2. Description of the Prior Art and Discussion

U.S. Pat. No. 4,512,766, issued Apr. 23, 1995 to Vincent L. Vailancourt, discloses a valve mechanism for catheter use to avoid fluid backflow, including an elastomeric self-sealing valve element which may be pierced by an external needle used to insert a catheter.

U.S. Pat. Nos. 5,273,533 and 5,306,243, issued Dec. 28, 1993 and Apr. 26, 1994, respectively, to Jean M. Bonaldo, disclose a valve for medical use in a fluid conduit wherein a cannula is enclosed in an elastomeric valve element. In the open condition, the valve element is compressed by application of a medical fitting so that the cannula pierces the valve element to provide a path for fluid flow.

Many other medical valve designs also utilize elastomeric materials that are pierced by cannulas. While these devices have been found to work adequately, according to the present invention longevity and pressure handling capability may be improved by surrounding the flexible valve element, near the end that is penetrated, with a collar. By sizing the inner diameter of such a collar so that it exerts a radially compressive force, the penetrated portion of the valve element more readily and tightly seals upon removal of a piercing cannula.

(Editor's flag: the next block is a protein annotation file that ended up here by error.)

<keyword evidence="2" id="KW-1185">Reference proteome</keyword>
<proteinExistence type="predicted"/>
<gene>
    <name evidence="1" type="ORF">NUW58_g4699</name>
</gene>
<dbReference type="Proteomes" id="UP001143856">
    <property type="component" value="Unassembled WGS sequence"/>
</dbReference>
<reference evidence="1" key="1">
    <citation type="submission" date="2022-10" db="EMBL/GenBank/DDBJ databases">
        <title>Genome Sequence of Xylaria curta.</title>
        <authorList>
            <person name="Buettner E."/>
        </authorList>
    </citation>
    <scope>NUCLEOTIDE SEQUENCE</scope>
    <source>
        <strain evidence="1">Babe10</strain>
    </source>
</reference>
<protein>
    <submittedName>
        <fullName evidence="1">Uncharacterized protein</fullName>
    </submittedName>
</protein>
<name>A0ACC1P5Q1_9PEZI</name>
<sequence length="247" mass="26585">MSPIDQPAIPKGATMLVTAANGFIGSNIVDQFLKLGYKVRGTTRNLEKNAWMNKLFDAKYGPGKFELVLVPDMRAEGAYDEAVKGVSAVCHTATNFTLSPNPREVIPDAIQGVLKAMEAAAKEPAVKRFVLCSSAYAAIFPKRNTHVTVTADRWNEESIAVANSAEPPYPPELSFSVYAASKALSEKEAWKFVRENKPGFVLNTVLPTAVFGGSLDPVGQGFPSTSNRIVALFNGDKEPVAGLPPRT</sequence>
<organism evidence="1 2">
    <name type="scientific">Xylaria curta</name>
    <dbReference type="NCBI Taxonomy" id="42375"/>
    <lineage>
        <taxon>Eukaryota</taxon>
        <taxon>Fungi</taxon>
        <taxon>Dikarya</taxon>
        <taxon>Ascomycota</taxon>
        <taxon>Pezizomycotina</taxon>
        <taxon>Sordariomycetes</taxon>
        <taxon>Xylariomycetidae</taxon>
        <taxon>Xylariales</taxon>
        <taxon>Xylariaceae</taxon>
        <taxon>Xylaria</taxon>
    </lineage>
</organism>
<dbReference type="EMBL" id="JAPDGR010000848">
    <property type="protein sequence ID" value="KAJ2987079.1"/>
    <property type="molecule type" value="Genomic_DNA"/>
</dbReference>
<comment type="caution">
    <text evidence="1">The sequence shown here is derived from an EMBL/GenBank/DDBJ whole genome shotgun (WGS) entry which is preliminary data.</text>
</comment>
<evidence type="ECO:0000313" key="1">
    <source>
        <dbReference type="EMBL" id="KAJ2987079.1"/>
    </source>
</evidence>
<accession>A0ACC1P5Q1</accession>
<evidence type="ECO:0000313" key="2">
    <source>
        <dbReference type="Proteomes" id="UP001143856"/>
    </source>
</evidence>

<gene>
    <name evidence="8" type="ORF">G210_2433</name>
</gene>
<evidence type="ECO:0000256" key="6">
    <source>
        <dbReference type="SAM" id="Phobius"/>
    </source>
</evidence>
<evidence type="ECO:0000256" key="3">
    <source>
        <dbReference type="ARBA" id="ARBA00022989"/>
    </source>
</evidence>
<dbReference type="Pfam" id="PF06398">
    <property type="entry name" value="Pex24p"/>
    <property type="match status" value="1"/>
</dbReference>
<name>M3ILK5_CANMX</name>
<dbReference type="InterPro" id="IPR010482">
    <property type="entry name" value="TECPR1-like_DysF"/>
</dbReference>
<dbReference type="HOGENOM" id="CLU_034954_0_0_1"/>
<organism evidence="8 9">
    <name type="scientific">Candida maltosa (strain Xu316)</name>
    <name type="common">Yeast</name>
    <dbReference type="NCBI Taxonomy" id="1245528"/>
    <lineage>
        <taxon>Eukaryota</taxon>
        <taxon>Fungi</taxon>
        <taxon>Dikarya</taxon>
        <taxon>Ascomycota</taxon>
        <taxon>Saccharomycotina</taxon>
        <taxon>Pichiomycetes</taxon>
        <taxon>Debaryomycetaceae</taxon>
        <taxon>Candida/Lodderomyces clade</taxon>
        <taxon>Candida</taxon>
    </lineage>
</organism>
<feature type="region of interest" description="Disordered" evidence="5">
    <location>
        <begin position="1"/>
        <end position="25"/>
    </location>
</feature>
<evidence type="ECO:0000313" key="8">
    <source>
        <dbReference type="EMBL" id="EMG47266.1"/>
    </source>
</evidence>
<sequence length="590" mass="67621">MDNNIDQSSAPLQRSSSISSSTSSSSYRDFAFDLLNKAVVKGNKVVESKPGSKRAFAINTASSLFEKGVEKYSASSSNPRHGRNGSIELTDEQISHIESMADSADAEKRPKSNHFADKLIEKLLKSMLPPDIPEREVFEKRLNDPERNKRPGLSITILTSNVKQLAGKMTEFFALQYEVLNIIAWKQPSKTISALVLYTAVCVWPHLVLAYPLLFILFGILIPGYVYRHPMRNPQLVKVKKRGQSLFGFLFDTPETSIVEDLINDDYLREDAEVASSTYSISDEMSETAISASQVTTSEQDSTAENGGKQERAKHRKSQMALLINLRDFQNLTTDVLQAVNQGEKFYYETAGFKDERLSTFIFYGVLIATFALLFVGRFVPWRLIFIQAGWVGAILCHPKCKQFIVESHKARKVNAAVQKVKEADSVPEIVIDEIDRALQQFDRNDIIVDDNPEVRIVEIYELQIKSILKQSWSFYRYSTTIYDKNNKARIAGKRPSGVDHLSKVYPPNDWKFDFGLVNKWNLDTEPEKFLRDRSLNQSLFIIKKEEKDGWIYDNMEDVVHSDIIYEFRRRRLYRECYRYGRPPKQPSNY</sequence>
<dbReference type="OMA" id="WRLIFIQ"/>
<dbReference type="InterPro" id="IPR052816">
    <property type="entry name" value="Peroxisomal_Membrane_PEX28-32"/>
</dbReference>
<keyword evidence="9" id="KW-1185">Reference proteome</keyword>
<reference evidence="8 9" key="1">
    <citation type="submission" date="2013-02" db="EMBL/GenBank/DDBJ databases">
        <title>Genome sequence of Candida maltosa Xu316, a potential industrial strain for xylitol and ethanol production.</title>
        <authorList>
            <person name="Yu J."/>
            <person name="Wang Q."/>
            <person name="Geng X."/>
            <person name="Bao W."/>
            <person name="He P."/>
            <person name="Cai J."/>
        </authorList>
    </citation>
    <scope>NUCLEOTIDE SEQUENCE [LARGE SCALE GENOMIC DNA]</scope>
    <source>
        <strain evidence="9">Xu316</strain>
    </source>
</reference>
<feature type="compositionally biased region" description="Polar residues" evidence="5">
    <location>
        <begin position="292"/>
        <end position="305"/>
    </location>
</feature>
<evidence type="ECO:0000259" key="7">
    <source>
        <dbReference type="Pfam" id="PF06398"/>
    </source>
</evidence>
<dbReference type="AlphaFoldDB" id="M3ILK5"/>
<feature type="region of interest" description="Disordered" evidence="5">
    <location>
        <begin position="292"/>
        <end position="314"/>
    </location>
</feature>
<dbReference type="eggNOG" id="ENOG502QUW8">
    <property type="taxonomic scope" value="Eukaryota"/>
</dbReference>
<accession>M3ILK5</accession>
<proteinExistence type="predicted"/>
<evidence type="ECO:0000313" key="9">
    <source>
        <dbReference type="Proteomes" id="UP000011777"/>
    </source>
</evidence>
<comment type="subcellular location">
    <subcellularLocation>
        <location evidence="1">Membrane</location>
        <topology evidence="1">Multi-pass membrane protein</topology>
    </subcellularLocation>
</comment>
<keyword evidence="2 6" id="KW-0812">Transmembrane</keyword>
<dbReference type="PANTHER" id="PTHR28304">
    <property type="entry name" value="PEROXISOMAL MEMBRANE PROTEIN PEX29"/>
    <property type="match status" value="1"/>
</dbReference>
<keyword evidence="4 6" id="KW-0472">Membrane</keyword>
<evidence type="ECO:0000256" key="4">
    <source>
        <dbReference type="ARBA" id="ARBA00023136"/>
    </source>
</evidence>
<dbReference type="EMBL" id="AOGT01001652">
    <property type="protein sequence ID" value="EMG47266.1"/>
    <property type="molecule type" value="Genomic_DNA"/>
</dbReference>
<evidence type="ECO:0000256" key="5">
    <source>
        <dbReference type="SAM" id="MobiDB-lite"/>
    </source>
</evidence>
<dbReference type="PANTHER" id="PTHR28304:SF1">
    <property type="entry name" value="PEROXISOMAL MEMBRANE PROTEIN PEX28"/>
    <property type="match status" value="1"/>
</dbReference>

It is, therefore, an object of the present invention to provide a flexible valve element featuring a surrounding collar.

Another object of the invention is the provision of a method of fitting the collar around the flexible valve element during its manufacture.

SUMMARY OF THE INVENTION

The present invention is directed to a medical valve element and its manufacture. The elongated flexible valve element has a first portion of solid circular cross-section and a second portion of circular cross-section adjacent to the first portion with a longitudinal central passage therethrough. A collar surrounds the first portion of the valve element so as to exert a radially comring. The valve element may be used as part of a medical valve in a fluid conduit. In such instances, a hub is fixed within the conduit so as to hold a hollow cannula with a pointed end so that the pointed end points toward the conduit inlet. The valve element is fixed within the conduit with respect to the hub so that the pointed end of the cannula is disposed within the central passage of the valve element.